A highway overpass that was under construction collapsed early Tuesday, crushing a delivery truck and seriously injuring a construction worker who clung to a steel beam as it tumbled 50 feet to the ground.
Firefighters swarmed the FedEx delivery truck to cut its driver from underneath a large steel beam that crushed the hood but missed the cab. A second beam landed on the back of the truck.
Rescuers freed the driver, Robert Sylvester, 45, of Chico, about 2½ hours after he was trapped. He suffered only a sprained ankle and minor cuts, his wife, Carol, told The Associated Press.
"We've gone from thinking he was absolutely the unluckiest person to the luckiest," Carol Sylvester said after bringing her husband home from Enloe Medical Center in Chico.
The construction worker, Jeffrey Doll of Olivehurst, fractured his pelvis, left elbow and lower left leg when the beam he was on collapsed around 7:15 a.m. Doll, 39, was listed in serious condition after being airlifted to Enloe Medical Center in Chico, hospital spokeswoman Sharon Cuglietta said.
"He rode it 50 feet down to the ground. It's incredible that he's going to survive that one," said Mark Dinger, a spokesman for the California Department of Transportation.
The overpass was being built over highway 149 where it intersects with highway 70 in Butte County, about an hour north of Sacramento, CHP spokeswoman Karen Ogle said. The project began last summer and was scheduled to be completed in fall 2009.
Highway 149 had been closed overnight and until 5 a.m. Tuesday while workers from private contractor FCI Constructors, Inc. of Benicia erected concrete columns and steel tubes weighing between 2,400 and 3,000 pounds that were held together with cables and steel I-beams, Dinger said.
FCI has no record of health and safety violations and a random inspection in July 2005 found no infractions, said Kate McGuire, a spokeswoman with the state Division of Occupational Safety and Health.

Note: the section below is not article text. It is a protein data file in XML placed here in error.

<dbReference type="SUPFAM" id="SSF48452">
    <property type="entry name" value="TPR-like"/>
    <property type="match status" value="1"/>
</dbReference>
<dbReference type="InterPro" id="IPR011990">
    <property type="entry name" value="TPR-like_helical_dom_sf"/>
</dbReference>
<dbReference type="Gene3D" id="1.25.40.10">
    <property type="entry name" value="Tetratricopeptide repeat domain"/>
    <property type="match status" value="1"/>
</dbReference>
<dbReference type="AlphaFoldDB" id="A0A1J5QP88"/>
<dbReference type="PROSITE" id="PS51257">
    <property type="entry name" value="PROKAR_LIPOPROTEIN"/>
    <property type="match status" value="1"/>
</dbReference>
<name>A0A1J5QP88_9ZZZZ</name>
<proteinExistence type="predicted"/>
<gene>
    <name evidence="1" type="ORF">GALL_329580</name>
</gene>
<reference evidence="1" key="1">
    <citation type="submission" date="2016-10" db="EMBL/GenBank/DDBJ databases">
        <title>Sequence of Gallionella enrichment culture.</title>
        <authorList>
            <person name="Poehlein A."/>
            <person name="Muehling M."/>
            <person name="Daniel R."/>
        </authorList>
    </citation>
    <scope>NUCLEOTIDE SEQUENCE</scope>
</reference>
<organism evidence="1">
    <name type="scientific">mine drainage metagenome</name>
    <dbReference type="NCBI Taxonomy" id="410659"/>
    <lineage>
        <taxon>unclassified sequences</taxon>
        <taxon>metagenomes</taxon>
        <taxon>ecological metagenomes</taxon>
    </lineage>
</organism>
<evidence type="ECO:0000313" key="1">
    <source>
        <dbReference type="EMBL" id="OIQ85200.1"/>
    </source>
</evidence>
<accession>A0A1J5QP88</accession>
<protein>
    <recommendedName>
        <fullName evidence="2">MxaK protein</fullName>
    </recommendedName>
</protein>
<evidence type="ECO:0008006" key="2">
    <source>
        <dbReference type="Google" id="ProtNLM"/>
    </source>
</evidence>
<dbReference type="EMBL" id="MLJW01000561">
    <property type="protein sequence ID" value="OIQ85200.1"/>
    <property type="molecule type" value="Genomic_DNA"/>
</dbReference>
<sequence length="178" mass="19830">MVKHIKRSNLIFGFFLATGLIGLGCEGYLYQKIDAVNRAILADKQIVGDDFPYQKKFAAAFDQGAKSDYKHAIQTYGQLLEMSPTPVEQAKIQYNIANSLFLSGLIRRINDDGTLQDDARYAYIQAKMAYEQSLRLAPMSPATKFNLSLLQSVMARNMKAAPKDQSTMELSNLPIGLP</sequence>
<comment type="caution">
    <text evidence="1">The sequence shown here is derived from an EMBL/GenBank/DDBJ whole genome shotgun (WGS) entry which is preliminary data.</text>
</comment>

FCI President Curtis Weltz, who arrived at the site after the collapse, said he did not yet know what caused the structure to collapse.
"There's a bunch of different possible scenarios. It's never happened to us before," Weltz said.
Jacque Underdown, a spokeswoman for the project's second contractor, Granite Construction Co. of Watsonville, said the company was cooperating with state agencies leading the investigation.
Carol Sylvester said her husband - a father of three who has worked for FedEx since 2003 - began his delivery route driving north on highway 149.
"He saw something fall, he thought a box. Then things started hitting the truck," she said. "I think he's in shock and glad. It was a long time in the truck and he's glad to be home."
Robert Sylvester was resting at home on the couch within four hours of being pulled from the truck.
Construction crews planned to stabilize the remaining structure and remove an estimated 70 tons of steel worth about $50,000 that crashed onto the highway.
"The top priority right now is to stabilize this and get it reopened to traffic," Dinger said.
Meanwhile, FedEx was evaluating the "large number of packages" damaged in the accident.
"When it is deemed safe and all official investigations are complete, the packages will be retrieved and returned to our local facility," said spokesman Robert Boulware.
The Department of Transportation was directing drivers to use Highway 162 until the road could be reopened, possibly as early as
Near the overpass, a 29-year-old female driver was injured when her sedan collided with a Department of Transportation pickup. She suffered two broken femurs and a spokeswoman at Enloe Medical
Center said she was in fair condition.
(Copyright 2007 by The Associated Press. All Rights Reserved.)